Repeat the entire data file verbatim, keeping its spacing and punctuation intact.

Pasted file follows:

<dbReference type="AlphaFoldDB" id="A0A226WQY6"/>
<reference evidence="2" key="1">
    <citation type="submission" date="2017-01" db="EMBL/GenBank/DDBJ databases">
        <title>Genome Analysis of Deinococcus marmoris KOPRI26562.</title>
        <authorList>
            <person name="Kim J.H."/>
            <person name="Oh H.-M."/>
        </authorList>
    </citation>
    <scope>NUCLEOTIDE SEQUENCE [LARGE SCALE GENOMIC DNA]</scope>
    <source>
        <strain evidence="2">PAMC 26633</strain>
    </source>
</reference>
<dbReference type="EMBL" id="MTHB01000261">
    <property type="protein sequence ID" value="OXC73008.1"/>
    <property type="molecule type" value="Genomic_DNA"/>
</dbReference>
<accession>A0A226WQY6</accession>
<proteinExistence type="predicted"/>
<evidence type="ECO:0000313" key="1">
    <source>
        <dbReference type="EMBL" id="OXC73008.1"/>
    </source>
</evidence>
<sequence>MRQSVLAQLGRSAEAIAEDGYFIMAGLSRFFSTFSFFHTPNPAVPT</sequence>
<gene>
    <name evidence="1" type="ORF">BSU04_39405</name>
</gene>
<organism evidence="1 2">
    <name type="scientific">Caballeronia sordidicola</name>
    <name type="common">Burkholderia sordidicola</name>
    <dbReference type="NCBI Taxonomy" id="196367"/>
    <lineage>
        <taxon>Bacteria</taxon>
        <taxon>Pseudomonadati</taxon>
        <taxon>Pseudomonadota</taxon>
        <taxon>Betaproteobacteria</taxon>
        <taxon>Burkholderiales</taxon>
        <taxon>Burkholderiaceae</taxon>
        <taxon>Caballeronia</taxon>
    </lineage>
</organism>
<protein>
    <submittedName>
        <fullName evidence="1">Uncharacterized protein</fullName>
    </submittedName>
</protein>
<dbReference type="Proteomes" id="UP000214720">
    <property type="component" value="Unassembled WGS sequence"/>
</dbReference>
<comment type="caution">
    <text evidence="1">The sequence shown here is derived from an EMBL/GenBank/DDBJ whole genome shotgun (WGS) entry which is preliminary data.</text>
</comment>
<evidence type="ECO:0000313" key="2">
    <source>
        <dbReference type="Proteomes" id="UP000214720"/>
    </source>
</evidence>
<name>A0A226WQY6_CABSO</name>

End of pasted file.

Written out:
<dbReference type="AlphaFoldDB" id="A0A226WQY6"/>
<reference evidence="2" key="1">
    <citation type="submission" date="2017-01" db="EMBL/GenBank/DDBJ databases">
        <title>Genome Analysis of Deinococcus marmoris KOPRI26562.</title>
        <authorList>
            <person name="Kim J.H."/>
            <person name="Oh H.-M."/>
        </authorList>
    </citation>
    <scope>NUCLEOTIDE SEQUENCE [LARGE SCALE GENOMIC DNA]</scope>
    <source>
        <strain evidence="2">PAMC 26633</strain>
    </source>
</reference>
<dbReference type="EMBL" id="MTHB01000261">
    <property type="protein sequence ID" value="OXC73008.1"/>
    <property type="molecule type" value="Genomic_DNA"/>
</dbReference>
<accession>A0A226WQY6</accession>
<proteinExistence type="predicted"/>
<evidence type="ECO:0000313" key="1">
    <source>
        <dbReference type="EMBL" id="OXC73008.1"/>
    </source>
</evidence>
<sequence>MRQSVLAQLGRSAEAIAEDGYFIMAGLSRFFSTFSFFHTPNPAVPT</sequence>
<gene>
    <name evidence="1" type="ORF">BSU04_39405</name>
</gene>
<organism evidence="1 2">
    <name type="scientific">Caballeronia sordidicola</name>
    <name type="common">Burkholderia sordidicola</name>
    <dbReference type="NCBI Taxonomy" id="196367"/>
    <lineage>
        <taxon>Bacteria</taxon>
        <taxon>Pseudomonadati</taxon>
        <taxon>Pseudomonadota</taxon>
        <taxon>Betaproteobacteria</taxon>
        <taxon>Burkholderiales</taxon>
        <taxon>Burkholderiaceae</taxon>
        <taxon>Caballeronia</taxon>
    </lineage>
</organism>
<protein>
    <submittedName>
        <fullName evidence="1">Uncharacterized protein</fullName>
    </submittedName>
</protein>
<dbReference type="Proteomes" id="UP000214720">
    <property type="component" value="Unassembled WGS sequence"/>
</dbReference>
<comment type="caution">
    <text evidence="1">The sequence shown here is derived from an EMBL/GenBank/DDBJ whole genome shotgun (WGS) entry which is preliminary data.</text>
</comment>
<evidence type="ECO:0000313" key="2">
    <source>
        <dbReference type="Proteomes" id="UP000214720"/>
    </source>
</evidence>
<name>A0A226WQY6_CABSO</name>